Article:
|Publication number||US4740585 A|
|Application number||US 06/635,429|
|Publication date||Apr 26, 1988|
|Filing date||Jul 30, 1984|
|Priority date||Jul 30, 1984|
|Also published as||CA1245556A, CA1245556A1, EP0170496A2, EP0170496A3|
|Publication number||06635429, 635429, US 4740585 A, US 4740585A, US-A-4740585, US4740585 A, US4740585A|
|Inventors||M. Alexander Schmidt, Peter O'Hanley, Gary K. Schoolnik|
|Original Assignee||The Board Of Trustees Of The Leland Stanford Junior University|
|Export Citation||BiBTeX, EndNote, RefMan|
|Patent Citations (4), Non-Patent Citations (12), Referenced by (13), Classifications (21), Legal Events (6)|
|External Links: USPTO, USPTO Assignment, Espacenet|
The present invention relates to the field of immunizing humans or animals against urinary tract infection. More specifically, it relates to vaccination of such subjects with short amino acid sequences linked to carriers. These sequences correspond to portions of a protein associated with the pili structures of pathogenic organisms.
Urinary infections constitute a fairly serious medical problem in the United States and the developed world. Approximately 1-5% of the population of the United States is documented to suffer from recurrent urinary tract infection. Approximately 0.1% of these cases encounter the complication of pyelonephritis. Substantially larger numbers of the population, while not afflicted with recurrent infection, are at potential risk to serious complications, even with one episode of pyelonephritis because of an underlying medical condition. Persons at risk include those who have diabetes mellitus (approximately 10 million in the United States), the elderly, persons with renal insufficiency, users of excessive quantities of analgesics, and persons whose immune systems are suppressed e.g., patients being treated with chemotherapy for neoplasms. All of these individuals are at risk for serious complications, permanent disability, and even death from urinary tract infections.
It would be helpful to provide an effective vaccine which would protect the relevant members of the population from urinary tract infection. Not only would this prevent the suffering and debilitation now occasioned by the onset of actual infection, it also obviates the need for administration of antibiotics which would be required to treat it. Such avoidance lessens the selective pressure on the infectious biomass caused by excessive use of antibiotics, and delays the appearance of resistant strains.
Because the target infections are not usually regarded as imminent life-threatening risks, it is necessary to provide a vaccine which itself offers little or no risk. Materials which have been available heretofore as active ingredients of such vaccines are limited to microorganisms having attenuated pathogenicity and to impure protein preparations which are likely to elicit unwanted immunogenic responses and/or result in undesirable side effects. U.S. Ser. No. 605,287, filed Apr. 30, 1984 discloses a vaccine which is a chemically defined protein comprising particular sequences within HU849 pilin (see below), which is, therefore, noninfectious, and elicits specific antibodies against the organelles of E. coli uropathogens responsible for the colonization of the urinary tract, considered the first step in infection. The present invention adds to the repertoire of available immunogens with these advantages, and as an additional benefit, provides a means for eliciting protective action from even very short, easily synthesized sequences.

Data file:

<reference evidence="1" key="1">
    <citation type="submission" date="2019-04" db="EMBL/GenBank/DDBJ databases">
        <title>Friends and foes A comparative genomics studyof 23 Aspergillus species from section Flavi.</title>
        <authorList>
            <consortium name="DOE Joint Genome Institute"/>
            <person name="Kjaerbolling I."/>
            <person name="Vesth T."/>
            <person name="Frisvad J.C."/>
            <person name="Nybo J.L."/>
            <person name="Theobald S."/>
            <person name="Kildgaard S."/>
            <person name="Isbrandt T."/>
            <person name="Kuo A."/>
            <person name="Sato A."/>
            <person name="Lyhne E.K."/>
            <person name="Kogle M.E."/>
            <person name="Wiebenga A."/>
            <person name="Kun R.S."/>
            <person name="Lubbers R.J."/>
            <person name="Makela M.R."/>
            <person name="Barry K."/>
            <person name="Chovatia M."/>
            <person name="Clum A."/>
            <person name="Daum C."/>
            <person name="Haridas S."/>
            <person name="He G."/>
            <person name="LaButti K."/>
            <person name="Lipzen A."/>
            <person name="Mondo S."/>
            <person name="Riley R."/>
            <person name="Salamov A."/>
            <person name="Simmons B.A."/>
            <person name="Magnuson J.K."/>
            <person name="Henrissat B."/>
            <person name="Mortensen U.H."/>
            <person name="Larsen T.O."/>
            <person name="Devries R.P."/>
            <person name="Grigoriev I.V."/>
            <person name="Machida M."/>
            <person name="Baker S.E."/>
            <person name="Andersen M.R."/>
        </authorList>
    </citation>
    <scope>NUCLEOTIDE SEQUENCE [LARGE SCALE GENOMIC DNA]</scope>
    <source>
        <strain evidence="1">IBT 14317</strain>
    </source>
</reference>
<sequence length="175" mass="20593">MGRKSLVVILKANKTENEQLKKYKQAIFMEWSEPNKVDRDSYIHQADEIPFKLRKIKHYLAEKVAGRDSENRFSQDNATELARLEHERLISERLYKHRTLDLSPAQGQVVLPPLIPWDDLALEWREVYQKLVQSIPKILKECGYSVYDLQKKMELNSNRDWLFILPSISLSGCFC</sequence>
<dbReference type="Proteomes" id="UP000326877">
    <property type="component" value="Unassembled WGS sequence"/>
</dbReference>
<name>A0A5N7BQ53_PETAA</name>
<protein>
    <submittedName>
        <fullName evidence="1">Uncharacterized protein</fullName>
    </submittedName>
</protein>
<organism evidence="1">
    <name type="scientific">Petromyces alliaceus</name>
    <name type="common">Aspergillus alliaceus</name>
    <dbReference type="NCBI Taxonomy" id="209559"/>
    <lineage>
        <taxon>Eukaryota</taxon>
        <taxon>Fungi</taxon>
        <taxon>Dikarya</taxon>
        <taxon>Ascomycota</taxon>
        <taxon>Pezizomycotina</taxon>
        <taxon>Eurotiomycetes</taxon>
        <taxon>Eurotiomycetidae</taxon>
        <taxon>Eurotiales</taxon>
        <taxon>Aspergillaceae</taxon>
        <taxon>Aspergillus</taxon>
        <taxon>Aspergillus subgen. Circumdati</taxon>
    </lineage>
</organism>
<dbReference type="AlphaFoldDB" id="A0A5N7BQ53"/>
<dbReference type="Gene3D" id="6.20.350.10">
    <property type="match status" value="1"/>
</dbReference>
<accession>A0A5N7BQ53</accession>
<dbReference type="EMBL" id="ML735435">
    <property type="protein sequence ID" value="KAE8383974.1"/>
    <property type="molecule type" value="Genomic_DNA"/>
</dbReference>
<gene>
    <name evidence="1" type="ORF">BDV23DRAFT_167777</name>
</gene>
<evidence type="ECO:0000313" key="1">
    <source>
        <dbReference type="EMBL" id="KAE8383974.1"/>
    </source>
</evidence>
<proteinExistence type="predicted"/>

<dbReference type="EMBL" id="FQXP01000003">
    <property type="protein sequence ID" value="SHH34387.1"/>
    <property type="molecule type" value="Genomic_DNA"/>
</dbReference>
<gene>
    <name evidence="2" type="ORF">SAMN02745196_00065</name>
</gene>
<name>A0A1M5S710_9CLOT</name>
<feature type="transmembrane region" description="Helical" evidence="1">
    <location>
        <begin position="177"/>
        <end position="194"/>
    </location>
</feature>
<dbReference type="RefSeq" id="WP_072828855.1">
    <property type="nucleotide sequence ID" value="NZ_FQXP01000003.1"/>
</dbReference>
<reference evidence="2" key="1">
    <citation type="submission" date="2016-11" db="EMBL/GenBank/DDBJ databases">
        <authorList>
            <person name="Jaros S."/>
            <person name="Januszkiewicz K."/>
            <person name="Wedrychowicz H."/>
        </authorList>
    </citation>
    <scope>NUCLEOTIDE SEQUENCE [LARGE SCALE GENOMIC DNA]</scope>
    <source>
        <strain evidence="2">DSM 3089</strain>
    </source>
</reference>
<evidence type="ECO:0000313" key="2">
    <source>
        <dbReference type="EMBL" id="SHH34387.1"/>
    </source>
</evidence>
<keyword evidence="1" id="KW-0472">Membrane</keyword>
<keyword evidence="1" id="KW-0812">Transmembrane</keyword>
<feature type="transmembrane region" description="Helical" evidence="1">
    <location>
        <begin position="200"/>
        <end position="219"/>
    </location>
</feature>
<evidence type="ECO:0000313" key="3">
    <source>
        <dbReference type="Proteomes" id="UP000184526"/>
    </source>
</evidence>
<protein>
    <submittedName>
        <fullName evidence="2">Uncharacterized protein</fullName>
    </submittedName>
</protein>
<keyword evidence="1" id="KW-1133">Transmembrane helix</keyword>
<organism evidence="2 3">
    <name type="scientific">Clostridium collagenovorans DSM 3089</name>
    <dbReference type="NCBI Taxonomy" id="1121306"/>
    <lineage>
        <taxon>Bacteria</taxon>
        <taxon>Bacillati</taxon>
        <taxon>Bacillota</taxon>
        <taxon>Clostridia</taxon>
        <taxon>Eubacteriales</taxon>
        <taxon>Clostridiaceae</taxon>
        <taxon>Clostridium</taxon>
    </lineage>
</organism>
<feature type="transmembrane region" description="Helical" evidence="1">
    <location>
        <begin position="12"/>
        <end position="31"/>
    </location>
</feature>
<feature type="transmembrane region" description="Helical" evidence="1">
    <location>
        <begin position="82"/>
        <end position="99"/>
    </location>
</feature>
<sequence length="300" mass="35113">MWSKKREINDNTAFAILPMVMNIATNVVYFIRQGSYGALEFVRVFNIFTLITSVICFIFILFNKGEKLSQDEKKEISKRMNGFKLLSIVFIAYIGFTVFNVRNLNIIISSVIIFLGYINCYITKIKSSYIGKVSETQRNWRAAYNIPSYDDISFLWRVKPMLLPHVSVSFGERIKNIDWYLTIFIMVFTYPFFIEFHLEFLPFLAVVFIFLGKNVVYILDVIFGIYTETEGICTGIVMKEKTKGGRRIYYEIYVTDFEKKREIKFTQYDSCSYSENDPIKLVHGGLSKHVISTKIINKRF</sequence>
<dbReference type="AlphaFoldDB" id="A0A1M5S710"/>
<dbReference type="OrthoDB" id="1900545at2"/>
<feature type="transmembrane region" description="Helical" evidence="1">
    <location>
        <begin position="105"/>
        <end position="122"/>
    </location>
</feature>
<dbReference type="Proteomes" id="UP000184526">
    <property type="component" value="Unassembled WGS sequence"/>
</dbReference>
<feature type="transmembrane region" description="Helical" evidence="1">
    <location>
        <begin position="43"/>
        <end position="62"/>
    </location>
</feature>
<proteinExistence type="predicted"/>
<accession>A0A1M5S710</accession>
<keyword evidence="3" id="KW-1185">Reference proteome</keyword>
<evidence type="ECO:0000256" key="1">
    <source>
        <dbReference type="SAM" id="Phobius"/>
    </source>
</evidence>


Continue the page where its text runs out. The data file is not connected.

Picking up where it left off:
It has been found that new amino acid sequence fragments homologous with portions of a peptide derived from a specific type of pili associated with most uropathogenic E. coli, have desirable properties in acting as the active ingredient in vaccines against urinary tract infections in humans. The "Gal-Gal" pili associated with uropathogenic strains of E. coli are highly associated with the targeted infections. Other pili subtypes are not. Accordingly, these additional antigenic domains of the Gal-Gal pilus protein are highly effective and specific in generating antibodies to urinary pathogens, and because of their defined nature and relatively small size, are obtainable in practical quantities and in pure form. In particular, the Gal-Gal pilin which harbors the active peptides of this invention is that of HU849, a transformed recombinant E. coli expressing only the gene for Gal-Gal pili, prepared by Hull, et al, Infect Immun (1981) 33:933.
Accordingly, in one aspect, the invention relates to a vaccine effective in preventing uropathogenic infections in humans, which vaccine comprises an amino acid sequence substantially equivalent to amino acids 5-12 or to amino acids 65-75 of HU849 pilin, linked to a substantially antigenically neutral carrier. Alternatively the amino acid sequence of the vaccine may be substantially equivalent to amino acids 53-163 of HU849 pilin; no carrier is then needed. The invention also relates to these purified amino acid sequences. In another aspect, the invention relates to protecting humans against urinary infections by administration of the vaccines.
FIG. 1 shows the amino acid sequence of the Gal-Gal pilus protein of HU849, and the sequences protective against infection according to this invention.
As used herein, "substantially equivalent to" in characterizing a peptide sequence means that the substantial equivalent is capable of carrying out the same antigenic function and mediating the immunologic function of the referenced sequence. In general, the sequence of amino acids in the substantially equivalent peptide and the referenced peptide will be identical, however, as is well understood, it may be possible to substitute or modify a small number of these residues without appreciable impact on the performance of the resulting polypeptide. Means are now understood in the art for deleting, adding, or modifying individual amino acid residues either directly or by altering their coding sequences, and modifications so performed which result in polypeptide sequences of equivalent performance generate peptides which are "substantially equivalent".